A white supremacist gunman who carried out a mass shooting that killed 10 people at a supermarket in a predominantly Black neighbourhood of Buffalo, New York, has pleaded guilty to first-degree murder and other charges.
Payton Gendron, 19, pleaded guilty on Monday to multiple counts related to the deadly May attack, including “hate-motivated domestic terrorism”, which comes with a prison sentence of life without the possibility of parole.
The hearing in Erie County Court was roughly 3km (2 miles) from the grocery store where Gendron used a semiautomatic rifle and body armour to carry out a racist assault he hoped would help preserve white power in the United States.
“It was established beyond a reasonable doubt that he had this gruesome motive, that in just over two minutes he murdered as many African Americans as he could,” Erie County District Attorney John Flynn said at a press conference after the plea. “Justice has been done today.”
The May 14 shooting at Tops Friendly Market killed 10 people and injured three others, aged between 32 and 86. Of the 13 people Gendron shot in the attack that authorities said was inspired by white supremacist beliefs, 11 were Black.
As the hearing proceeded, city officials and relatives of the victims filled the gallery, some wiping their eyes during what presiding Judge Susan Eagan called a “tremendously emotional event”.
Gendron sat silently and answered “yes” and “guilty” as the judge read out the names of the victims and asked the attacker if he killed them because of their race.
The verdict comes as the US continues to suffer from mass shootings and violent acts inspired by hate, including a recent attack at a gay bar in Colorado that killed five people and injured 18.
Gendron, who was 18 at the time of the shooting, drove about three hours to Buffalo from his home near Binghamton, New York, with the explicit goal of seeking out an area with a large Black population. He wore body armour and recorded the attack with a camera.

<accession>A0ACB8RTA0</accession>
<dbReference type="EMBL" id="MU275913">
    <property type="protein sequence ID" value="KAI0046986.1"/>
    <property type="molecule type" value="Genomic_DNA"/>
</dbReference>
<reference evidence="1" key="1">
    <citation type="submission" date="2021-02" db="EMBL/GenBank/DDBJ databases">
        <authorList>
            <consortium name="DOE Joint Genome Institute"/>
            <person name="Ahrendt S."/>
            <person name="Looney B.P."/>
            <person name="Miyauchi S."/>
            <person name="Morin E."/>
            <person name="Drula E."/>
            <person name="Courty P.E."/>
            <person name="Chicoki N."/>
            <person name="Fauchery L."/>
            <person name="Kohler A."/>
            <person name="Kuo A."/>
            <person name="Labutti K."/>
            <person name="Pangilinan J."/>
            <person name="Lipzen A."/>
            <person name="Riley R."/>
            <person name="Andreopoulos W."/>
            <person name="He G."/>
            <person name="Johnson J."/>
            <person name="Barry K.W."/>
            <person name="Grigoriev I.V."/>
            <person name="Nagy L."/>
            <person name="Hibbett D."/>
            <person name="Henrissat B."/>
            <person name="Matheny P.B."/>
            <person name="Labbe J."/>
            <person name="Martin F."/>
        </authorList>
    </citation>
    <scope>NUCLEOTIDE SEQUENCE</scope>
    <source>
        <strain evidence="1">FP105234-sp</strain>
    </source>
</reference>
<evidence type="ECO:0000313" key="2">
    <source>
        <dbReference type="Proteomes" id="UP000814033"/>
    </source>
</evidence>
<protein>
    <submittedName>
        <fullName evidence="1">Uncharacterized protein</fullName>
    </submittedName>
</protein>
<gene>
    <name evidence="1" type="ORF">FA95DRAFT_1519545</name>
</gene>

Gendron also said he was motivated to carry out the shooting based on the “Great Replacement” conspiracy theory, a white supremacist belief that posits white people are being “replaced” by people of colour.
“I believe that the evidence was overwhelming. There was no hiding that,” Flynn, the district attorney, said during Monday’s news conference. “This is not a surprise.”
Flynn also noted that Gendron spared and apologised to a white patron during the attack.
Gendron previously pleaded not guilty in June to separate federal hate crime charges that could result in a death sentence if he is convicted. The US Justice Department has not said whether it will pursue the death penalty.
Flynn noted that pleading guilty to state charges did not mean that Gendron would be automatically found guilty of federal charges. “That process will take its course,” he said. “From a technical standpoint, that matter is still progressing.”
The shooting caused grief in Buffalo’s large Black community, and a debate ensued over the future of the supermarket. Some residents wanted it to close or be converted into a space memorialising the victims, while others wanted to see it remain open.
The market is located in a predominantly Black area of the city that suffers from high levels of poverty and fought for years to get a grocery store.
The market was reopened in July, with Buffalo Mayor Byron Brown saying at the time that the US city would not “let hate win”.